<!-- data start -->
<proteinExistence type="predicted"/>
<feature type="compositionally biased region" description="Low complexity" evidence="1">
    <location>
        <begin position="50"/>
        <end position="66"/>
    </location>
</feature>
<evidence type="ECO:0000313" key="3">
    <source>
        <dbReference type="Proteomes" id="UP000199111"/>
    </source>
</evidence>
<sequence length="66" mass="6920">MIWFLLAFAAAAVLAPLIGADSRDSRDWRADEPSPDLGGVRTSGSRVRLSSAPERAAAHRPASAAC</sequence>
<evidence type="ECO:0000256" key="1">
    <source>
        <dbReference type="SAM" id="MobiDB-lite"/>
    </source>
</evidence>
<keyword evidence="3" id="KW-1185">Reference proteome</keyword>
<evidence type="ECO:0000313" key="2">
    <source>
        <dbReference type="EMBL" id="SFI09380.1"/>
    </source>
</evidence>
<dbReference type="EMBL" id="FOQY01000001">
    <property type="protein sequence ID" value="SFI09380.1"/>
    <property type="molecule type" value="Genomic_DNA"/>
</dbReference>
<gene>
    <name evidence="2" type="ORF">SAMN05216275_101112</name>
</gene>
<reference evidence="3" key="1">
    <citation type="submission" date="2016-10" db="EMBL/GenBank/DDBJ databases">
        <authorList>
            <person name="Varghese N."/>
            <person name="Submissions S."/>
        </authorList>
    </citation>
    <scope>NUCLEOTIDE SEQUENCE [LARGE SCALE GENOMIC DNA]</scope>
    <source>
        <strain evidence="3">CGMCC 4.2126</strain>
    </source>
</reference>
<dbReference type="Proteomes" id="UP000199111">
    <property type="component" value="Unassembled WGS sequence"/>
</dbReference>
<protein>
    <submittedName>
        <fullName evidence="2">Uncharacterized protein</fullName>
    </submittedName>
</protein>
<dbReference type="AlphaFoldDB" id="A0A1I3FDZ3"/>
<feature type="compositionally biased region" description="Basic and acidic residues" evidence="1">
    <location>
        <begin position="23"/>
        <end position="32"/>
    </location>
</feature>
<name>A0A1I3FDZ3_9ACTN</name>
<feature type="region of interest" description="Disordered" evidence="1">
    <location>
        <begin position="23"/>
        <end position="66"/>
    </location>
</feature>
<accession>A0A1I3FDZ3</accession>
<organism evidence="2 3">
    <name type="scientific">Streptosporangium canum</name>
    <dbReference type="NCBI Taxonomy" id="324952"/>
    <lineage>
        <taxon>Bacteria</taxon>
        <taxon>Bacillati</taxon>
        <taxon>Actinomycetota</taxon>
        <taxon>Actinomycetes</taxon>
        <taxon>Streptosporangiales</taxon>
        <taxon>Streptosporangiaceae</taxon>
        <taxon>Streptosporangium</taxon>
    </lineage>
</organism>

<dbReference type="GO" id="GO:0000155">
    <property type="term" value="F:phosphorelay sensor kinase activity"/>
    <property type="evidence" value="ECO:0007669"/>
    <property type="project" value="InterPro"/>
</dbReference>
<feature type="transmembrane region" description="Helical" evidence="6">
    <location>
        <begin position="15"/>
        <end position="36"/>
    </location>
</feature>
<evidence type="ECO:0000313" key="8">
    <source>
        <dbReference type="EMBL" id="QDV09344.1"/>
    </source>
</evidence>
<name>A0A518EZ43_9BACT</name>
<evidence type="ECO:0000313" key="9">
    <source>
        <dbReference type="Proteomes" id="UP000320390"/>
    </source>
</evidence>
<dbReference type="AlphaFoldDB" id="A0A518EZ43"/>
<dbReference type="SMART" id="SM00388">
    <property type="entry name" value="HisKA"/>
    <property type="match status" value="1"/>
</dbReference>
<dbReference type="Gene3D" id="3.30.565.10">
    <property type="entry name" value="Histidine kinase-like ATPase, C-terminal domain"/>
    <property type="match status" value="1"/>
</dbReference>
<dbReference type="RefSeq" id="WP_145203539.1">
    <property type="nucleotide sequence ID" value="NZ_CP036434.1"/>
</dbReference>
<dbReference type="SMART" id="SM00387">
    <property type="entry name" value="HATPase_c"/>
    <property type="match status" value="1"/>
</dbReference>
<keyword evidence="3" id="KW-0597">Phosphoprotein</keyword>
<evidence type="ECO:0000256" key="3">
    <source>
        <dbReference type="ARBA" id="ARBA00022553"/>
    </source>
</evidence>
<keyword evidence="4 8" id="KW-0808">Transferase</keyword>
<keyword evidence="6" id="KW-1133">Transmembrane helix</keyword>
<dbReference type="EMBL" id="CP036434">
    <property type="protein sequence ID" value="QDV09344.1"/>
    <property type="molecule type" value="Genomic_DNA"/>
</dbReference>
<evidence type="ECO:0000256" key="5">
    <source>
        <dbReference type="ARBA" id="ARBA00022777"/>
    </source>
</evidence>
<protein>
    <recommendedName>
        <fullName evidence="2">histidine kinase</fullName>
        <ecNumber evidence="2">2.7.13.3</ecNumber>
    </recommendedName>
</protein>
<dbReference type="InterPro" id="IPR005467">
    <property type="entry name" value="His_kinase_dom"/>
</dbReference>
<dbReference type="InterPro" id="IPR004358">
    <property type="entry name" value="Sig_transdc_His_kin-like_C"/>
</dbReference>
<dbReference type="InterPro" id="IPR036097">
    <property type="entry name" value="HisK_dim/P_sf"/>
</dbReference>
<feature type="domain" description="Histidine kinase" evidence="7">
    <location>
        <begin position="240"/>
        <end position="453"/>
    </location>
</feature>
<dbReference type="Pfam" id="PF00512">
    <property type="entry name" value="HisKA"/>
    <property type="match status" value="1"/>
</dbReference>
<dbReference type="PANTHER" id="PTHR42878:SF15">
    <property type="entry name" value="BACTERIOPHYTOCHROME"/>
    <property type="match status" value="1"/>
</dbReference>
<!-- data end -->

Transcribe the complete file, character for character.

<proteinExistence type="predicted"/>
<feature type="compositionally biased region" description="Low complexity" evidence="1">
    <location>
        <begin position="50"/>
        <end position="66"/>
    </location>
</feature>
<evidence type="ECO:0000313" key="3">
    <source>
        <dbReference type="Proteomes" id="UP000199111"/>
    </source>
</evidence>
<sequence length="66" mass="6920">MIWFLLAFAAAAVLAPLIGADSRDSRDWRADEPSPDLGGVRTSGSRVRLSSAPERAAAHRPASAAC</sequence>
<evidence type="ECO:0000256" key="1">
    <source>
        <dbReference type="SAM" id="MobiDB-lite"/>
    </source>
</evidence>
<keyword evidence="3" id="KW-1185">Reference proteome</keyword>
<evidence type="ECO:0000313" key="2">
    <source>
        <dbReference type="EMBL" id="SFI09380.1"/>
    </source>
</evidence>
<dbReference type="EMBL" id="FOQY01000001">
    <property type="protein sequence ID" value="SFI09380.1"/>
    <property type="molecule type" value="Genomic_DNA"/>
</dbReference>
<gene>
    <name evidence="2" type="ORF">SAMN05216275_101112</name>
</gene>
<reference evidence="3" key="1">
    <citation type="submission" date="2016-10" db="EMBL/GenBank/DDBJ databases">
        <authorList>
            <person name="Varghese N."/>
            <person name="Submissions S."/>
        </authorList>
    </citation>
    <scope>NUCLEOTIDE SEQUENCE [LARGE SCALE GENOMIC DNA]</scope>
    <source>
        <strain evidence="3">CGMCC 4.2126</strain>
    </source>
</reference>
<dbReference type="Proteomes" id="UP000199111">
    <property type="component" value="Unassembled WGS sequence"/>
</dbReference>
<protein>
    <submittedName>
        <fullName evidence="2">Uncharacterized protein</fullName>
    </submittedName>
</protein>
<dbReference type="AlphaFoldDB" id="A0A1I3FDZ3"/>
<feature type="compositionally biased region" description="Basic and acidic residues" evidence="1">
    <location>
        <begin position="23"/>
        <end position="32"/>
    </location>
</feature>
<name>A0A1I3FDZ3_9ACTN</name>
<feature type="region of interest" description="Disordered" evidence="1">
    <location>
        <begin position="23"/>
        <end position="66"/>
    </location>
</feature>
<accession>A0A1I3FDZ3</accession>
<organism evidence="2 3">
    <name type="scientific">Streptosporangium canum</name>
    <dbReference type="NCBI Taxonomy" id="324952"/>
    <lineage>
        <taxon>Bacteria</taxon>
        <taxon>Bacillati</taxon>
        <taxon>Actinomycetota</taxon>
        <taxon>Actinomycetes</taxon>
        <taxon>Streptosporangiales</taxon>
        <taxon>Streptosporangiaceae</taxon>
        <taxon>Streptosporangium</taxon>
    </lineage>
</organism>

<dbReference type="GO" id="GO:0000155">
    <property type="term" value="F:phosphorelay sensor kinase activity"/>
    <property type="evidence" value="ECO:0007669"/>
    <property type="project" value="InterPro"/>
</dbReference>
<feature type="transmembrane region" description="Helical" evidence="6">
    <location>
        <begin position="15"/>
        <end position="36"/>
    </location>
</feature>
<evidence type="ECO:0000313" key="8">
    <source>
        <dbReference type="EMBL" id="QDV09344.1"/>
    </source>
</evidence>
<name>A0A518EZ43_9BACT</name>
<evidence type="ECO:0000313" key="9">
    <source>
        <dbReference type="Proteomes" id="UP000320390"/>
    </source>
</evidence>
<dbReference type="AlphaFoldDB" id="A0A518EZ43"/>
<dbReference type="SMART" id="SM00388">
    <property type="entry name" value="HisKA"/>
    <property type="match status" value="1"/>
</dbReference>
<dbReference type="Gene3D" id="3.30.565.10">
    <property type="entry name" value="Histidine kinase-like ATPase, C-terminal domain"/>
    <property type="match status" value="1"/>
</dbReference>
<dbReference type="RefSeq" id="WP_145203539.1">
    <property type="nucleotide sequence ID" value="NZ_CP036434.1"/>
</dbReference>
<dbReference type="SMART" id="SM00387">
    <property type="entry name" value="HATPase_c"/>
    <property type="match status" value="1"/>
</dbReference>
<keyword evidence="3" id="KW-0597">Phosphoprotein</keyword>
<evidence type="ECO:0000256" key="3">
    <source>
        <dbReference type="ARBA" id="ARBA00022553"/>
    </source>
</evidence>
<keyword evidence="4 8" id="KW-0808">Transferase</keyword>
<keyword evidence="6" id="KW-1133">Transmembrane helix</keyword>
<dbReference type="EMBL" id="CP036434">
    <property type="protein sequence ID" value="QDV09344.1"/>
    <property type="molecule type" value="Genomic_DNA"/>
</dbReference>
<evidence type="ECO:0000256" key="5">
    <source>
        <dbReference type="ARBA" id="ARBA00022777"/>
    </source>
</evidence>
<protein>
    <recommendedName>
        <fullName evidence="2">histidine kinase</fullName>
        <ecNumber evidence="2">2.7.13.3</ecNumber>
    </recommendedName>
</protein>
<dbReference type="InterPro" id="IPR005467">
    <property type="entry name" value="His_kinase_dom"/>
</dbReference>
<dbReference type="InterPro" id="IPR004358">
    <property type="entry name" value="Sig_transdc_His_kin-like_C"/>
</dbReference>
<dbReference type="InterPro" id="IPR036097">
    <property type="entry name" value="HisK_dim/P_sf"/>
</dbReference>
<feature type="domain" description="Histidine kinase" evidence="7">
    <location>
        <begin position="240"/>
        <end position="453"/>
    </location>
</feature>
<dbReference type="Pfam" id="PF00512">
    <property type="entry name" value="HisKA"/>
    <property type="match status" value="1"/>
</dbReference>
<dbReference type="PANTHER" id="PTHR42878:SF15">
    <property type="entry name" value="BACTERIOPHYTOCHROME"/>
    <property type="match status" value="1"/>
</dbReference>